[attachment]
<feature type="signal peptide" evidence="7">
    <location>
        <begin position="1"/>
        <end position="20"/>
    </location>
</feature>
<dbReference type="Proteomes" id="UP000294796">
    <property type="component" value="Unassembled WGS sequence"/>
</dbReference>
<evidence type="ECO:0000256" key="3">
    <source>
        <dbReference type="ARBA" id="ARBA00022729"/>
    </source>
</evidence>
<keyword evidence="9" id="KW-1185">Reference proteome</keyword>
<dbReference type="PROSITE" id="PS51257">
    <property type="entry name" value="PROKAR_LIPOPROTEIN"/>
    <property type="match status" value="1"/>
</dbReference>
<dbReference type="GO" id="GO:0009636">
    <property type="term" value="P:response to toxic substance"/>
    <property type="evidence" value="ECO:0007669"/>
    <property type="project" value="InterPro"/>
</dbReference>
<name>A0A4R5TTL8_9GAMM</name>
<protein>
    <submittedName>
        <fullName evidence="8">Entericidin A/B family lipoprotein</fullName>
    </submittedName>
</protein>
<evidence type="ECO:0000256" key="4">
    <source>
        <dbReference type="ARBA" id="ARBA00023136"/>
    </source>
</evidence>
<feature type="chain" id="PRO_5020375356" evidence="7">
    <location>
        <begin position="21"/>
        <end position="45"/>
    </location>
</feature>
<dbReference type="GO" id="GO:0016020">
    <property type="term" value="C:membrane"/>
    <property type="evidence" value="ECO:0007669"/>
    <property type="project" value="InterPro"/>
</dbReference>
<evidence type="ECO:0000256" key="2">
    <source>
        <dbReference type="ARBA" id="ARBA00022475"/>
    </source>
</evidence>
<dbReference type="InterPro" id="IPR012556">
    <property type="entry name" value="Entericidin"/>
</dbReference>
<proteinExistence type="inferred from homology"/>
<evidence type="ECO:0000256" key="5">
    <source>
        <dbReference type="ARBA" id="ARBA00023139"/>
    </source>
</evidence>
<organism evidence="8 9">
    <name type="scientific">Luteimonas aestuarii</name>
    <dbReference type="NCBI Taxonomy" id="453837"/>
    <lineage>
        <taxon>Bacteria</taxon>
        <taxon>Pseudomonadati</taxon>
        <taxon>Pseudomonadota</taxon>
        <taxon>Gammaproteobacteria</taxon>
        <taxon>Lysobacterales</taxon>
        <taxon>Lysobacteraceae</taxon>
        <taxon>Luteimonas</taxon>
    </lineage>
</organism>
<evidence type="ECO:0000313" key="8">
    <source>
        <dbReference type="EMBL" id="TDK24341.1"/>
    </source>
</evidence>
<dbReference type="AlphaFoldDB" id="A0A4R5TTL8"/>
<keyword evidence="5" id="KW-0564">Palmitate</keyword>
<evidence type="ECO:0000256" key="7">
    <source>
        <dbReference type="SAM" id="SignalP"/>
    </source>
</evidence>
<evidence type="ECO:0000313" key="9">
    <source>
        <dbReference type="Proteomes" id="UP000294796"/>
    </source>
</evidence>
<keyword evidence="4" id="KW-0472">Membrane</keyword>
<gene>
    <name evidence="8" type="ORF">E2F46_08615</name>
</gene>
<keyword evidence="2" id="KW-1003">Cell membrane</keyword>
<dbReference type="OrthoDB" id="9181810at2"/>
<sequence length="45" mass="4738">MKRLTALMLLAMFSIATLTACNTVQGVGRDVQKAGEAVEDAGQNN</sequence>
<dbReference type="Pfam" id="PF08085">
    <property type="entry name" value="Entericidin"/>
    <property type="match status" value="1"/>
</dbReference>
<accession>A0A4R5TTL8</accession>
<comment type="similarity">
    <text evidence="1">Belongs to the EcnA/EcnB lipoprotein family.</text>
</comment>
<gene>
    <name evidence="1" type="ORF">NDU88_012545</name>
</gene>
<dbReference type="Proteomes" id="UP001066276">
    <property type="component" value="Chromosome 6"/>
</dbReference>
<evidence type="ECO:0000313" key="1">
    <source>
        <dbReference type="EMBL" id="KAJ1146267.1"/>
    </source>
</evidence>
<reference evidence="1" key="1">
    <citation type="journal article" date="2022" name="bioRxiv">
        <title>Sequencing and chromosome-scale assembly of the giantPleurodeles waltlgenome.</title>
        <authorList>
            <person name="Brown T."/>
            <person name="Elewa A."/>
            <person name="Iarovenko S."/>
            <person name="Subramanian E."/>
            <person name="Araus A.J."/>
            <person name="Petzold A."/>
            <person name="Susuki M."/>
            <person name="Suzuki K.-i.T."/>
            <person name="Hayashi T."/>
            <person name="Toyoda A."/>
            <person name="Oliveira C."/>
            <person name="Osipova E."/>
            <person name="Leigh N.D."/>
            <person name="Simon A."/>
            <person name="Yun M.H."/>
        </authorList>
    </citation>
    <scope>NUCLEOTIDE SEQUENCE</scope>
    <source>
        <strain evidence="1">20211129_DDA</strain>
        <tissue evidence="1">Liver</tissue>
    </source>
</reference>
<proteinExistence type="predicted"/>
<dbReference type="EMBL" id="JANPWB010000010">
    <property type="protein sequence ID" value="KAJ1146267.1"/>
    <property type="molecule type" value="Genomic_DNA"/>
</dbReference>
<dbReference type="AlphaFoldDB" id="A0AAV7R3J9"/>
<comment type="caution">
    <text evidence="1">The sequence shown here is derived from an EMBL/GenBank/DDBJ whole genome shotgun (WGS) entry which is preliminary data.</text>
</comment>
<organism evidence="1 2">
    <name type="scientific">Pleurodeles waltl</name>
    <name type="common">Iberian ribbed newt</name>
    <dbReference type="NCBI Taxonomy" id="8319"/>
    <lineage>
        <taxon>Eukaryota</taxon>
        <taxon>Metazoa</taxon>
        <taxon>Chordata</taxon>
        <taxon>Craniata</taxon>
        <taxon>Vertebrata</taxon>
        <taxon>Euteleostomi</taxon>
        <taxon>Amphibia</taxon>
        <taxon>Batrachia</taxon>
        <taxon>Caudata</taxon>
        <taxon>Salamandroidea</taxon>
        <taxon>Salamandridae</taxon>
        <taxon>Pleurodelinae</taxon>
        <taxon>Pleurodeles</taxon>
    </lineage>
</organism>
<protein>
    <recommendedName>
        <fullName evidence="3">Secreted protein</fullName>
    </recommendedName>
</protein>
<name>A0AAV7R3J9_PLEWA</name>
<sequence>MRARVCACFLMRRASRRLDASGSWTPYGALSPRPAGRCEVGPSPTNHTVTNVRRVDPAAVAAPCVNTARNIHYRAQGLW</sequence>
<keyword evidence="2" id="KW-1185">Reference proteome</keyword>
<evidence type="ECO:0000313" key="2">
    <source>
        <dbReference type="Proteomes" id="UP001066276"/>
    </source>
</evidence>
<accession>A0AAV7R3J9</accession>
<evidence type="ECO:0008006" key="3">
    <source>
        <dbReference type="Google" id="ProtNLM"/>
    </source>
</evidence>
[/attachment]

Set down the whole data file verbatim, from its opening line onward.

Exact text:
<feature type="signal peptide" evidence="7">
    <location>
        <begin position="1"/>
        <end position="20"/>
    </location>
</feature>
<dbReference type="Proteomes" id="UP000294796">
    <property type="component" value="Unassembled WGS sequence"/>
</dbReference>
<evidence type="ECO:0000256" key="3">
    <source>
        <dbReference type="ARBA" id="ARBA00022729"/>
    </source>
</evidence>
<keyword evidence="9" id="KW-1185">Reference proteome</keyword>
<dbReference type="PROSITE" id="PS51257">
    <property type="entry name" value="PROKAR_LIPOPROTEIN"/>
    <property type="match status" value="1"/>
</dbReference>
<dbReference type="GO" id="GO:0009636">
    <property type="term" value="P:response to toxic substance"/>
    <property type="evidence" value="ECO:0007669"/>
    <property type="project" value="InterPro"/>
</dbReference>
<name>A0A4R5TTL8_9GAMM</name>
<protein>
    <submittedName>
        <fullName evidence="8">Entericidin A/B family lipoprotein</fullName>
    </submittedName>
</protein>
<evidence type="ECO:0000256" key="4">
    <source>
        <dbReference type="ARBA" id="ARBA00023136"/>
    </source>
</evidence>
<feature type="chain" id="PRO_5020375356" evidence="7">
    <location>
        <begin position="21"/>
        <end position="45"/>
    </location>
</feature>
<dbReference type="GO" id="GO:0016020">
    <property type="term" value="C:membrane"/>
    <property type="evidence" value="ECO:0007669"/>
    <property type="project" value="InterPro"/>
</dbReference>
<evidence type="ECO:0000256" key="2">
    <source>
        <dbReference type="ARBA" id="ARBA00022475"/>
    </source>
</evidence>
<dbReference type="InterPro" id="IPR012556">
    <property type="entry name" value="Entericidin"/>
</dbReference>
<proteinExistence type="inferred from homology"/>
<evidence type="ECO:0000256" key="5">
    <source>
        <dbReference type="ARBA" id="ARBA00023139"/>
    </source>
</evidence>
<organism evidence="8 9">
    <name type="scientific">Luteimonas aestuarii</name>
    <dbReference type="NCBI Taxonomy" id="453837"/>
    <lineage>
        <taxon>Bacteria</taxon>
        <taxon>Pseudomonadati</taxon>
        <taxon>Pseudomonadota</taxon>
        <taxon>Gammaproteobacteria</taxon>
        <taxon>Lysobacterales</taxon>
        <taxon>Lysobacteraceae</taxon>
        <taxon>Luteimonas</taxon>
    </lineage>
</organism>
<evidence type="ECO:0000313" key="8">
    <source>
        <dbReference type="EMBL" id="TDK24341.1"/>
    </source>
</evidence>
<dbReference type="AlphaFoldDB" id="A0A4R5TTL8"/>
<keyword evidence="5" id="KW-0564">Palmitate</keyword>
<evidence type="ECO:0000256" key="7">
    <source>
        <dbReference type="SAM" id="SignalP"/>
    </source>
</evidence>
<evidence type="ECO:0000313" key="9">
    <source>
        <dbReference type="Proteomes" id="UP000294796"/>
    </source>
</evidence>
<keyword evidence="4" id="KW-0472">Membrane</keyword>
<gene>
    <name evidence="8" type="ORF">E2F46_08615</name>
</gene>
<keyword evidence="2" id="KW-1003">Cell membrane</keyword>
<dbReference type="OrthoDB" id="9181810at2"/>
<sequence length="45" mass="4738">MKRLTALMLLAMFSIATLTACNTVQGVGRDVQKAGEAVEDAGQNN</sequence>
<dbReference type="Pfam" id="PF08085">
    <property type="entry name" value="Entericidin"/>
    <property type="match status" value="1"/>
</dbReference>
<accession>A0A4R5TTL8</accession>
<comment type="similarity">
    <text evidence="1">Belongs to the EcnA/EcnB lipoprotein family.</text>
</comment>
<gene>
    <name evidence="1" type="ORF">NDU88_012545</name>
</gene>
<dbReference type="Proteomes" id="UP001066276">
    <property type="component" value="Chromosome 6"/>
</dbReference>
<evidence type="ECO:0000313" key="1">
    <source>
        <dbReference type="EMBL" id="KAJ1146267.1"/>
    </source>
</evidence>
<reference evidence="1" key="1">
    <citation type="journal article" date="2022" name="bioRxiv">
        <title>Sequencing and chromosome-scale assembly of the giantPleurodeles waltlgenome.</title>
        <authorList>
            <person name="Brown T."/>
            <person name="Elewa A."/>
            <person name="Iarovenko S."/>
            <person name="Subramanian E."/>
            <person name="Araus A.J."/>
            <person name="Petzold A."/>
            <person name="Susuki M."/>
            <person name="Suzuki K.-i.T."/>
            <person name="Hayashi T."/>
            <person name="Toyoda A."/>
            <person name="Oliveira C."/>
            <person name="Osipova E."/>
            <person name="Leigh N.D."/>
            <person name="Simon A."/>
            <person name="Yun M.H."/>
        </authorList>
    </citation>
    <scope>NUCLEOTIDE SEQUENCE</scope>
    <source>
        <strain evidence="1">20211129_DDA</strain>
        <tissue evidence="1">Liver</tissue>
    </source>
</reference>
<proteinExistence type="predicted"/>
<dbReference type="EMBL" id="JANPWB010000010">
    <property type="protein sequence ID" value="KAJ1146267.1"/>
    <property type="molecule type" value="Genomic_DNA"/>
</dbReference>
<dbReference type="AlphaFoldDB" id="A0AAV7R3J9"/>
<comment type="caution">
    <text evidence="1">The sequence shown here is derived from an EMBL/GenBank/DDBJ whole genome shotgun (WGS) entry which is preliminary data.</text>
</comment>
<organism evidence="1 2">
    <name type="scientific">Pleurodeles waltl</name>
    <name type="common">Iberian ribbed newt</name>
    <dbReference type="NCBI Taxonomy" id="8319"/>
    <lineage>
        <taxon>Eukaryota</taxon>
        <taxon>Metazoa</taxon>
        <taxon>Chordata</taxon>
        <taxon>Craniata</taxon>
        <taxon>Vertebrata</taxon>
        <taxon>Euteleostomi</taxon>
        <taxon>Amphibia</taxon>
        <taxon>Batrachia</taxon>
        <taxon>Caudata</taxon>
        <taxon>Salamandroidea</taxon>
        <taxon>Salamandridae</taxon>
        <taxon>Pleurodelinae</taxon>
        <taxon>Pleurodeles</taxon>
    </lineage>
</organism>
<protein>
    <recommendedName>
        <fullName evidence="3">Secreted protein</fullName>
    </recommendedName>
</protein>
<name>A0AAV7R3J9_PLEWA</name>
<sequence>MRARVCACFLMRRASRRLDASGSWTPYGALSPRPAGRCEVGPSPTNHTVTNVRRVDPAAVAAPCVNTARNIHYRAQGLW</sequence>
<keyword evidence="2" id="KW-1185">Reference proteome</keyword>
<evidence type="ECO:0000313" key="2">
    <source>
        <dbReference type="Proteomes" id="UP001066276"/>
    </source>
</evidence>
<accession>A0AAV7R3J9</accession>
<evidence type="ECO:0008006" key="3">
    <source>
        <dbReference type="Google" id="ProtNLM"/>
    </source>
</evidence>